Managing Passover movies for kids

Suggested films on the big screen for the small fry.

The Smurfs (photo credit: PR)
The Smurfs
(photo credit: PR)
The Passover vacation can get very long, so it’s a great time to take kids to the movies. Here are some suggestions of what to see during the holiday and how to manage the multiplexes.
Cinema City in Jerusalem will be incredibly crowded. The whole place is such a sensory overload, that you should plan carefully if you want to take your kids there. Advance tickets are a must. And leave plenty of time to park in the overcrowded garage. I almost missed a movie there not long ago because I left myself only 15 minutes to find parking. It can take half an hour to find a spot, and the guards will wave everyone in without checking whether there are spaces. If you can park near Gan Sacher or even in Binyenei Ha’uma and walk, that would be better. The Jerusalem YES Planet is a far more pleasant movie going experience but there, too, advance tickets are key.
I know that many English speakers prefer to see cartoons in English rather than dubbed in Hebrew. But the theater chains are not going to show English cartoons during the day anytime soon — there just aren’t enough people to see them. But, and I report this very happily, some terrific Israeli actors are dubbing the voices now. The quality is better than ever.
You may regret not hearing the original cast, but your kids won’t know what they’re missing. And the English versions are sometimes shown in the evening.
The big movie this season is the liveaction version of Disney’s 1991 Beauty and the Beast. This is part of a trend of turning cartoons into live-action films that started with last year’s The Jungle Book. The advantage of that was that the live animals provided some real scares, but I’m not sure how many kids will find the live-action Beauty an improvement over the cartoon that so many of them love. Emma Watson of the Harry Potter movies is all grown up and charming, but the Beast (Dan Stevens, who can currently be seen in Joseph Cedar’s Norman) isn’t terribly scary. The movie is also quite long, over two hours, and will test the patience of some younger viewers. I’m also not sure the live-action format adds anything to the charm of all the singing and dancing household objects from the original, but the supporting cast includes Ewan McGregor, Emma Thompson, Stanley Tucci, Ian McKellan and Kevin Kline.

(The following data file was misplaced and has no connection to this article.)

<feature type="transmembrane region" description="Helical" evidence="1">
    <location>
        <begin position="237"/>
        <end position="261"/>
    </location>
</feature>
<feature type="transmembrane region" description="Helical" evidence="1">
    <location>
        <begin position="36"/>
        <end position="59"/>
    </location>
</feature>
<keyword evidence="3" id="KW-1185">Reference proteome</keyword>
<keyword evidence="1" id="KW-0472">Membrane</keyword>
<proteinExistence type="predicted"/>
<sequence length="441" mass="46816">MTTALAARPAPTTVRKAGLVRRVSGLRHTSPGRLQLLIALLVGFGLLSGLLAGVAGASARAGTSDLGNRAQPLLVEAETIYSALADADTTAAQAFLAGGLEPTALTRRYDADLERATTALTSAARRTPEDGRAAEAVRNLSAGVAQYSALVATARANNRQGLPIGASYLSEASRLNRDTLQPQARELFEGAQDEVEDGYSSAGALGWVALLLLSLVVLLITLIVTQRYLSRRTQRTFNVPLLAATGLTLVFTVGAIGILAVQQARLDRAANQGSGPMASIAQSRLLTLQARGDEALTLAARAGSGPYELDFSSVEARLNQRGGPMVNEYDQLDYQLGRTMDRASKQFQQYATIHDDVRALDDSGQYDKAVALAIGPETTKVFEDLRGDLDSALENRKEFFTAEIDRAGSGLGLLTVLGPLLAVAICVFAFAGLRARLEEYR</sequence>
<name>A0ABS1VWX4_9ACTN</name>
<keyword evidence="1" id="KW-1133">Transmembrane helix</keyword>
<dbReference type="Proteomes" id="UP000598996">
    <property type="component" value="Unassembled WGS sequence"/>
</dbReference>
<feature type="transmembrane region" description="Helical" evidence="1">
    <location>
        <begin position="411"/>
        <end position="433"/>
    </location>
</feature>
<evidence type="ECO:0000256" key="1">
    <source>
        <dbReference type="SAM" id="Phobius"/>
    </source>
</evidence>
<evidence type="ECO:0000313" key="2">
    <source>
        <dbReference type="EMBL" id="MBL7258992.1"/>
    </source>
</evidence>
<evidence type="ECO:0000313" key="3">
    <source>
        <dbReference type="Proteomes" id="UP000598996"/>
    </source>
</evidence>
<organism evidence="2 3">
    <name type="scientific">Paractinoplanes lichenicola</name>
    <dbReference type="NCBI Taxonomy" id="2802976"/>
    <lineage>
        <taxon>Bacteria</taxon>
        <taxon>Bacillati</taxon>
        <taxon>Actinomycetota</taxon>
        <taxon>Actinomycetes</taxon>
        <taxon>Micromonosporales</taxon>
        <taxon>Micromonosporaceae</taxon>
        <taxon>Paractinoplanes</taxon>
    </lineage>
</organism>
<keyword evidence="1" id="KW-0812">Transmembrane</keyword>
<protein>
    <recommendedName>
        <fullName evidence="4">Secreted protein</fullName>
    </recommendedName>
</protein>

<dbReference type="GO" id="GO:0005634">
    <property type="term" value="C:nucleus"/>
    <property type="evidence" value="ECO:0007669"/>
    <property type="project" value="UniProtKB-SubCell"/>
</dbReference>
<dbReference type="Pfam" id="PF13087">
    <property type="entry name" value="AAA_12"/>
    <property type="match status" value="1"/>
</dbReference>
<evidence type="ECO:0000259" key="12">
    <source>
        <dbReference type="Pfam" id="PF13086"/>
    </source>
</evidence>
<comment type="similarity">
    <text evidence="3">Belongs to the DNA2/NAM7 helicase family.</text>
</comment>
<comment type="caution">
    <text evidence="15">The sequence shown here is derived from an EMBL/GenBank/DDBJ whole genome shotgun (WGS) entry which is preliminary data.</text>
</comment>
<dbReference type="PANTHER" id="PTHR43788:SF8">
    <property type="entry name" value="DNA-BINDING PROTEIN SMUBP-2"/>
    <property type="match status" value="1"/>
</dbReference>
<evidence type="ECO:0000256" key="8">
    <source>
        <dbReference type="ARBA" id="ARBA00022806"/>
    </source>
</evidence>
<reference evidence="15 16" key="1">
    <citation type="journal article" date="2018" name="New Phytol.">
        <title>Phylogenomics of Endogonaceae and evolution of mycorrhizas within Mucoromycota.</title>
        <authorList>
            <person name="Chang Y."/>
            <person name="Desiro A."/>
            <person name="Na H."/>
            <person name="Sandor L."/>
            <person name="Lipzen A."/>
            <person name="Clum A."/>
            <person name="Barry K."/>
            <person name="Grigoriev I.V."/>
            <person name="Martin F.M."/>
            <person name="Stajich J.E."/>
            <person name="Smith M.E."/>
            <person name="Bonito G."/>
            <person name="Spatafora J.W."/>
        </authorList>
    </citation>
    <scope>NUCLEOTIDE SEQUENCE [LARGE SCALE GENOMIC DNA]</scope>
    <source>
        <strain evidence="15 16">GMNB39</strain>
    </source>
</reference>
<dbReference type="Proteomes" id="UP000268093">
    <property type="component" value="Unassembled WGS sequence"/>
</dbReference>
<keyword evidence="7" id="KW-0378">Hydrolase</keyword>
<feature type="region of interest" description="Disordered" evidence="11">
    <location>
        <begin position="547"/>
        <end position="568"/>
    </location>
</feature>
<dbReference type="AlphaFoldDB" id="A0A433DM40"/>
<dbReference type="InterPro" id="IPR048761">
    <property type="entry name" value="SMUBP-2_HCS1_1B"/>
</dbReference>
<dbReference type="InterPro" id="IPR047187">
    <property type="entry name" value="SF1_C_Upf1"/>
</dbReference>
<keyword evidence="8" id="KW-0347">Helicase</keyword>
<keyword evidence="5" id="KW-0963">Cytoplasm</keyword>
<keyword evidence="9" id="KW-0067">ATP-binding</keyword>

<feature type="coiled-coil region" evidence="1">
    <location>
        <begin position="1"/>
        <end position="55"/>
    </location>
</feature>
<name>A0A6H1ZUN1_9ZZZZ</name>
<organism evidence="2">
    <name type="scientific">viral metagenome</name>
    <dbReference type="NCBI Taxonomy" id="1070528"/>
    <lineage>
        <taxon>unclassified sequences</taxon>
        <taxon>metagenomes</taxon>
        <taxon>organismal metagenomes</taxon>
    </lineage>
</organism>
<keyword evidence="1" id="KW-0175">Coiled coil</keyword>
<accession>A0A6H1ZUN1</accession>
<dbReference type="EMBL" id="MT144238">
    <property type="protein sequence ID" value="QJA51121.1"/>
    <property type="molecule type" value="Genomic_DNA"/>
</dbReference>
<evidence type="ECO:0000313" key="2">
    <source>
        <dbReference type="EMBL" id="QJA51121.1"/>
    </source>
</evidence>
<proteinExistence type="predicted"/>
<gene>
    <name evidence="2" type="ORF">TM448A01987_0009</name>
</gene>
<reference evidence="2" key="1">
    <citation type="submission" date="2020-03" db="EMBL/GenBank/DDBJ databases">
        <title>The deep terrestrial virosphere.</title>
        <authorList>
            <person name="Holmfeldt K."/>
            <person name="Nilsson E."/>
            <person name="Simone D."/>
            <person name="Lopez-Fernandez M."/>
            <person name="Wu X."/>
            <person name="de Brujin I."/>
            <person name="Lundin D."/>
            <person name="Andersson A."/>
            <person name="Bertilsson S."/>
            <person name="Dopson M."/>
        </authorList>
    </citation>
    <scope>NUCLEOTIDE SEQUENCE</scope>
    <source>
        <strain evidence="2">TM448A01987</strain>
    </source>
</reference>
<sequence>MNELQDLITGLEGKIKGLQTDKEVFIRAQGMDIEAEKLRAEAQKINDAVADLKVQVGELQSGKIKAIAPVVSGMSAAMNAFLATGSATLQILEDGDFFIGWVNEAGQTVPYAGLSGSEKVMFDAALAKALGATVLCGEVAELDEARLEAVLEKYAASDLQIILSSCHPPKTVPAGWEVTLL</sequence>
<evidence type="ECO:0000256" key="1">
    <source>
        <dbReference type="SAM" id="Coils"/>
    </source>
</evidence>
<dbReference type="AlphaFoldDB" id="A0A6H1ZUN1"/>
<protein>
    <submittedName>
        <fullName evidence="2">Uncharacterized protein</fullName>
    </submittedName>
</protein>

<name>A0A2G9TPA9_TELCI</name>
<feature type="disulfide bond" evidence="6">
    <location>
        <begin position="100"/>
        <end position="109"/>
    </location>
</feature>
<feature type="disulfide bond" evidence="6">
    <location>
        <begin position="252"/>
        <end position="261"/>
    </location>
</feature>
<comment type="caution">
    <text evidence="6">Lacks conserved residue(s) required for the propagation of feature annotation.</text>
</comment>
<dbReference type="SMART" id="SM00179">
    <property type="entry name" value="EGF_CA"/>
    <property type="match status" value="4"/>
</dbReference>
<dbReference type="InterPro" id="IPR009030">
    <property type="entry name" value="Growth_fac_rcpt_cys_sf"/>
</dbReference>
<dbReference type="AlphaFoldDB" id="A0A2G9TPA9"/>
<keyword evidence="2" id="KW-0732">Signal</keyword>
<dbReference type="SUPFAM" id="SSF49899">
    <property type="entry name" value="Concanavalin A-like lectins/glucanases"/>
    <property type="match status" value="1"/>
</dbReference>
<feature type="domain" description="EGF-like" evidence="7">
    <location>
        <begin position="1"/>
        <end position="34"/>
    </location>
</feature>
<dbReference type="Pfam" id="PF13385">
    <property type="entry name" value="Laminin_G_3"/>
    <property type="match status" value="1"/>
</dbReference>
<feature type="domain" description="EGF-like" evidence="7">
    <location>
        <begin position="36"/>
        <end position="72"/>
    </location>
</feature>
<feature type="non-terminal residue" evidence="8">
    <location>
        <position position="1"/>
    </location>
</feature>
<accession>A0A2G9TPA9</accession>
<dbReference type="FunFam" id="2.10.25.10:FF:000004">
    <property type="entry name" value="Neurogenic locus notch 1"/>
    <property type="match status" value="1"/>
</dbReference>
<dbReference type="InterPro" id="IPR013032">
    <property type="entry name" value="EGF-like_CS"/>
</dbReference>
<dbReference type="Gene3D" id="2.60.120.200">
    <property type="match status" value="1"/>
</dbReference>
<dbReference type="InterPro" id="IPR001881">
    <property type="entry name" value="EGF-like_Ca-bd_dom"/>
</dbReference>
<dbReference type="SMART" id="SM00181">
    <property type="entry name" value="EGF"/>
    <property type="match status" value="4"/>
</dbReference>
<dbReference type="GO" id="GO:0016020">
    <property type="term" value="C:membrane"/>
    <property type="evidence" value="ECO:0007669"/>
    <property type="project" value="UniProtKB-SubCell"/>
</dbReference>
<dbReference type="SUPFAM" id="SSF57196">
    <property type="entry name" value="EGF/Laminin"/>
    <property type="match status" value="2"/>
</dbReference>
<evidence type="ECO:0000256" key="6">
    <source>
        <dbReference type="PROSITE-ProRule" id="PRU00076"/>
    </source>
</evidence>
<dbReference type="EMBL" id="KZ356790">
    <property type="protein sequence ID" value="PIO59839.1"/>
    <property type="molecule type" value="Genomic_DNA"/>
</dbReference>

As was widely reported, sensitive residents of ultra-Orthodox neighborhoods have been spared the sight of the blond Smurfette. In spite of its being too racy for Bnei Brak, Smurfs: The Lost Village might be a good option for kids who will get squirmy in a movie as long as Beauty and the Beast. For what it’s worth, I find the Smurf franchise to be marginally less annoying than some others.
The Jerusalem Cinematheque is showing the original AristoCats from 1970 on April 15 at 11 a.m. as part of the Children’s Cinema Club series.
Yes, it is dubbed, but children, especially cat-loving kids, will enjoy this story of Parisian cats kidnapped by a mean butler.
Another animated feline feature is Top Cat Begins. It may not be the classic that The AristoCats is, but on the other hand, you have nothing to lose by seeing this in its dubbed version, since no one you’ve ever heard of is in the original cast.
Snarky tweens and near-tweens are the target audience for The LEGO Batman Movie. There is a lot of cleverness in these Lego movies. This one really will be more fun if you can see it in the English-language version, since not all the humor will translate well.
The Boss Baby is the other big PG cartoon for tweens. This is one where you might want to head for the undubbed version, since it stars everybody’s favorite Trump impersonator, Alec Baldwin, as a briefcase-toting, suit-wearing baby who is obsessed with taking away attention from cute dogs. Jimmy Kimmel, Steve Buscemi and Lisa Kudrow are some of the other voice actors. Although this is about babies, it is not for little kids.